The fact that the D.C. Circuit now has more Democratic judges primarily because of the recent elimination of the filibuster is pretty well known, even to the Justices.  If this ends up being a party-line split, with all judges voting along party lines, then I think the SCOTUS takes it, even if the en banc DC Circuit sides with the 4th Circuit.  If that's what happens, it will be pretty clear that the appellate judges are voting along political, rather than legal, principles.  And the fact that even the judges upholding the federal subsidies think the issue is not clear only adds to the importance of the SCOTUS taking it.  

    •  I think they asked for en banc review today n/t (0+ / 0-)
    •  Heard on the news tonite.. (0+ / 0-)

      that the DOJ is asking for an en banc review.

      "Well Clarice, have the lambs stopped screaming?"

      by buffie on Fri Aug 01, 2014 at 05:53:50 PM PDT

      [ Parent ]

  •  A better overview (4+ / 0-)

    Here's a better overview of the situation:

    "The Obama administration went ahead on Friday with its plan to ask the U.S. Court of Appeals for the D.C. Circuit to reconsider, before the full en banc court, the decision that would bar tax subsidies to purchase health insurance on the “exchanges” operated by the federal government in thirty-six states."

  •  Another case of elections matter (1+ / 0-)
    Recommended by:
    Stude Dude

    The 4th circuit used to be quite conservative. There is now a  10-5 split on the court in favor of Dem appointees and two of the judges on the panel for the King case were Obama appointees and Obama had 6 appointees on the full court.

    So it makes sense for the challengers to bypass a full court review.

    The opposite, of course, is true for the government in the DC circuit, where the full court now leans towards Democratic appointees.

  •  Anything can happen. (2+ / 0-)
    Recommended by:
    jazzmaniac, White Buffalo

    The law has been reduced to the level of political gamesmanship in this country.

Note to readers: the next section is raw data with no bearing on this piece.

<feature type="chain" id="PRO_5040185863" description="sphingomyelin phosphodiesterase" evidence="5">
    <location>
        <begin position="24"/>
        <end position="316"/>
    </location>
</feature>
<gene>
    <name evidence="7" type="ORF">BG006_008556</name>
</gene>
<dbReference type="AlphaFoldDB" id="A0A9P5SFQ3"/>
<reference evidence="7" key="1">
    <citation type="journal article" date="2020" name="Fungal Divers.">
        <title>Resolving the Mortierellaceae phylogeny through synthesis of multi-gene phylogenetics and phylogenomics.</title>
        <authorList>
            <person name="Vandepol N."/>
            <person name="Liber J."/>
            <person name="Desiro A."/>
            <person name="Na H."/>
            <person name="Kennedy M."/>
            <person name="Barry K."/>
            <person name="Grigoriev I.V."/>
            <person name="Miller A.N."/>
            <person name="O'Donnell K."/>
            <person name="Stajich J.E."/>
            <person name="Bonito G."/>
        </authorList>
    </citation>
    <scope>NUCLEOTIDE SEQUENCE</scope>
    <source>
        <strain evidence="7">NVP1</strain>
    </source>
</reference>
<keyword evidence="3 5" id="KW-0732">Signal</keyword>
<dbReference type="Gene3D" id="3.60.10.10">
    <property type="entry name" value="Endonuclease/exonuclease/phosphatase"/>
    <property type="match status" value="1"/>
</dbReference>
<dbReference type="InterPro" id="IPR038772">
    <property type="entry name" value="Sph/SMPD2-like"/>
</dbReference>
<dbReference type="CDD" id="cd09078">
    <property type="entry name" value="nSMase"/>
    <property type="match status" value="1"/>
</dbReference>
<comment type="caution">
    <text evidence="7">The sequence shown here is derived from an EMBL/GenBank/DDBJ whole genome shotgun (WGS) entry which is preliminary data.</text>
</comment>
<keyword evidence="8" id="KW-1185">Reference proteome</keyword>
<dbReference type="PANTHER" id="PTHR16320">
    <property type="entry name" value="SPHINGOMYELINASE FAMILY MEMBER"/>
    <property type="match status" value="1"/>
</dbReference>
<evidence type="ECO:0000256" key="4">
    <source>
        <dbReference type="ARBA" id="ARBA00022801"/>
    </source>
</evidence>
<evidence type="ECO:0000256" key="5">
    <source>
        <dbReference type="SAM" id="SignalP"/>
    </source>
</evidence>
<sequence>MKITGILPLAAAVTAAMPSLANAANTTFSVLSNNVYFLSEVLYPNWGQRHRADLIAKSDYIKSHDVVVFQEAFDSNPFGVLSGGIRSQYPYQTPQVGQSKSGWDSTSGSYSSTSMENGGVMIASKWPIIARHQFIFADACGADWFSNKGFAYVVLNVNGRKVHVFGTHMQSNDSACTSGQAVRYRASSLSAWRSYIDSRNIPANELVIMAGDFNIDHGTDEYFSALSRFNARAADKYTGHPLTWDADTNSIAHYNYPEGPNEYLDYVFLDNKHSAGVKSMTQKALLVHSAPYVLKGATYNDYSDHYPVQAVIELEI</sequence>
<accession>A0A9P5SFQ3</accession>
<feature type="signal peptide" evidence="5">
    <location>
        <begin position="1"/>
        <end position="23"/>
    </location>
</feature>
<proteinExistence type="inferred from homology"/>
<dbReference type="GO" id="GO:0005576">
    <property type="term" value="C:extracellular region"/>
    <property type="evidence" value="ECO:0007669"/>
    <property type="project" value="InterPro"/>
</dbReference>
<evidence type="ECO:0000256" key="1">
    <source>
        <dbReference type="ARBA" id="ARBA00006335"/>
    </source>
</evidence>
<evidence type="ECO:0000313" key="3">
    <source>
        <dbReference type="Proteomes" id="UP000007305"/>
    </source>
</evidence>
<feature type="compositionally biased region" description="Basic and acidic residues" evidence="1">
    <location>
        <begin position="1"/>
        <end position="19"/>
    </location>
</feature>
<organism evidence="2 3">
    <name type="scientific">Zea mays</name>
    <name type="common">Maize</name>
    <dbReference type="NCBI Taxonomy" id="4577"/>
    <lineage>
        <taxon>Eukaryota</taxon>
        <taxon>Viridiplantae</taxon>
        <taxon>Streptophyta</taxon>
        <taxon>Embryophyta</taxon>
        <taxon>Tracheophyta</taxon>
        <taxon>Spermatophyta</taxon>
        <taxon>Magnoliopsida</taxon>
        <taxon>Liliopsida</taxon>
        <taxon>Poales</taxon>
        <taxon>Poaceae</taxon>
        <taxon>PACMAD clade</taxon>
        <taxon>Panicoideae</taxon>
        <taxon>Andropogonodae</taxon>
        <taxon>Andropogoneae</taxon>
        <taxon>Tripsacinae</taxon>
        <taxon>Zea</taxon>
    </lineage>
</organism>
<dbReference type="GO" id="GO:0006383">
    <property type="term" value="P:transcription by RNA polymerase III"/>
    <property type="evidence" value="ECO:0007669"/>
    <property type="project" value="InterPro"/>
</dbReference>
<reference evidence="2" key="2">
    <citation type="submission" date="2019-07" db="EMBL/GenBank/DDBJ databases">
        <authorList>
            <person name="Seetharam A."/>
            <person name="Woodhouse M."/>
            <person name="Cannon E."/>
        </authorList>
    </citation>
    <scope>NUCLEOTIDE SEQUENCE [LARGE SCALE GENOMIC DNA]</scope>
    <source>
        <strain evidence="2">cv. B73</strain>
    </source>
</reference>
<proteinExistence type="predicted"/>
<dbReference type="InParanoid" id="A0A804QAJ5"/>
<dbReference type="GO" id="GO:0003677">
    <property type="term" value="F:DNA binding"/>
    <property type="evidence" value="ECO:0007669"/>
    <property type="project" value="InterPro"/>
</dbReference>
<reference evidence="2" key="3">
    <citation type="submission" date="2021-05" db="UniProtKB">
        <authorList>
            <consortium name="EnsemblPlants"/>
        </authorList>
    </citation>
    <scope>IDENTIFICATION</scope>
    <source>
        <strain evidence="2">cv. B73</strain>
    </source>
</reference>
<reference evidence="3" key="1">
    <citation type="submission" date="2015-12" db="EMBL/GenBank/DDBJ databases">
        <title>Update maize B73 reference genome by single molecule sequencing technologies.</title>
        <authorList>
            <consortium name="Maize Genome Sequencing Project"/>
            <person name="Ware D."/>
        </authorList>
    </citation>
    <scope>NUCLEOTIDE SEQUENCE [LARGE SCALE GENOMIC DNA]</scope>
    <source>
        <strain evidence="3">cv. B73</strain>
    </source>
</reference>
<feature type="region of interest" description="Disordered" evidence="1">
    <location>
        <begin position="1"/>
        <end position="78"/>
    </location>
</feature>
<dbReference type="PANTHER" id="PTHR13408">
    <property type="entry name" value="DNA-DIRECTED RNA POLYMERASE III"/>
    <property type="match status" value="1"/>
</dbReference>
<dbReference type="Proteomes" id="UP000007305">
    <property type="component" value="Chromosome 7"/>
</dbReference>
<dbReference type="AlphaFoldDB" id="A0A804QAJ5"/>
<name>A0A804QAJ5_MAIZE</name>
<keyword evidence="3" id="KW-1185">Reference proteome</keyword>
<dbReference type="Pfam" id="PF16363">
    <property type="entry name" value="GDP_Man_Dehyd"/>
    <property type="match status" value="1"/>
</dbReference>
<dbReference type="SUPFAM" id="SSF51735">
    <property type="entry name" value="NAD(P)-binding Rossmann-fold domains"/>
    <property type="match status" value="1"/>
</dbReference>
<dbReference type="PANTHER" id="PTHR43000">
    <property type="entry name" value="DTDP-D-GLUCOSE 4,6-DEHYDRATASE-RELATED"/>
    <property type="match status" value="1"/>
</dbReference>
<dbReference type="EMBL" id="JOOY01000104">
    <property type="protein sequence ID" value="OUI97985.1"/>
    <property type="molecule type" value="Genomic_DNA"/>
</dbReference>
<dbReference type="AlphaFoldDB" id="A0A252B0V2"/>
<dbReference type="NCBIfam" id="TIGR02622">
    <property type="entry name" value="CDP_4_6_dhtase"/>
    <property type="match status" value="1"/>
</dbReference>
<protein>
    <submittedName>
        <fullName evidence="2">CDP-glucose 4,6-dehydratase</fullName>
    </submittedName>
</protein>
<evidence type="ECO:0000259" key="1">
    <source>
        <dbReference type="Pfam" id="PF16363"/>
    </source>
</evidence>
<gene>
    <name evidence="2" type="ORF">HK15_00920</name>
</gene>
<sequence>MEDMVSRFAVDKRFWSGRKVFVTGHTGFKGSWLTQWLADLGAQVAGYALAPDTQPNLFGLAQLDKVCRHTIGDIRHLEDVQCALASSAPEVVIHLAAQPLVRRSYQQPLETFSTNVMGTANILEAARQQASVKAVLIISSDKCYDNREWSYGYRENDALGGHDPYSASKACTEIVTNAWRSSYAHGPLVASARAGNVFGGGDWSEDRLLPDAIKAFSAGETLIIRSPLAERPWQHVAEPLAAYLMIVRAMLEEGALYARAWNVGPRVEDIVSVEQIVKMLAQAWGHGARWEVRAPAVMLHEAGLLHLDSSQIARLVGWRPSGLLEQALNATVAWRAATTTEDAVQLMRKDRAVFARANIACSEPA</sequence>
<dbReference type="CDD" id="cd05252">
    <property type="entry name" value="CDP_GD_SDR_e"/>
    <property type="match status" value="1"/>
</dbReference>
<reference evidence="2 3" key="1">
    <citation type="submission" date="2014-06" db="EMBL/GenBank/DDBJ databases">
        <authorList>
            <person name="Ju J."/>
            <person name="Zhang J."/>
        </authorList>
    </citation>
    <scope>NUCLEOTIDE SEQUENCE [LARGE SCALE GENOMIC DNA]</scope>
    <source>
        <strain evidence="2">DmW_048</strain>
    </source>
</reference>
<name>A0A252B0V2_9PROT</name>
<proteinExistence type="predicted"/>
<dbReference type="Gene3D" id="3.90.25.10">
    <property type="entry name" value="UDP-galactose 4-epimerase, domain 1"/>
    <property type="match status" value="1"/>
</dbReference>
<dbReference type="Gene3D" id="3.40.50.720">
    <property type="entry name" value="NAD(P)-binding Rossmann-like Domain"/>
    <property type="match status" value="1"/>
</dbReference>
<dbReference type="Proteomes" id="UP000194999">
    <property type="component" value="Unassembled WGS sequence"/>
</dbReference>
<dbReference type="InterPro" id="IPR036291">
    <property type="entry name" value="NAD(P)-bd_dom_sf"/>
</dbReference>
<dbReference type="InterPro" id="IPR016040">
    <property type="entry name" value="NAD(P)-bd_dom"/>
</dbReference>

•  I will predict this: (2+ / 0-)
    Recommended by:
    buffie, Stude Dude

    if the SC shoots down the ACA, there will be hell to pay. You want a popular uprising? Then shooting down the ACA will make it happen.

    "Whenever the people are well-informed, they can be trusted with their own government" T. Jefferson

    by azureblue on Fri Aug 01, 2014 at 05:38:57 PM PDT

  •  Look at it this way... (1+ / 0-)
    Recommended by:
    Stude Dude

    Here in the Old Dominion since (praise the saints!) we have Democrats in the Executive Offices, the answer is going to be, "What Federal Exchange? There is no Federal Exchange. The Feds simply maintain and administer the Virginia Exchange."

    Makes sense, no? If you tell the HIM you're in Virginia, you only see policies appropriate to Virginia, or wherever. There is no "Federal Exchange".

    And I still can't see John Roberts kicking over this hornet's nest.

  •  I don't get these people. Just when I thought I'd (1+ / 0-)
    Recommended by:

    figured out that they want people to pay less taxes, they turn around and want people with staunchly Republican governors to pay MORE taxes.

    "Portion of the adolescent prisoners in solitary on Rikers Island who have been diagnosed with a mental illness: 7/10." Tell someone.

    by RJDixon74135 on Fri Aug 01, 2014 at 06:08:46 PM PDT

    •  They want one thing, and one thing only: (5+ / 0-)

      To kick Obama in the nuts.

      Any talk of taxes, the deficit, freedom, the Constitution, states' rights, etc., etc., is just so much noise.  It's personal with them, their vendetta outweighs their principles and their so-called values.  They're so obsessed that it's clear their constituents are out of luck.

      "It ain't right, Atticus," said Jem. "No, son, it ain't right." --Harper Lee, To Kill a Mockingbird

      by SottoVoce on Fri Aug 01, 2014 at 06:23:30 PM PDT

      [ Parent ]

  •  Once again, the attempt is to create a... (2+ / 0-)
    Recommended by:
    Kentucky DeanDemocrat, jj32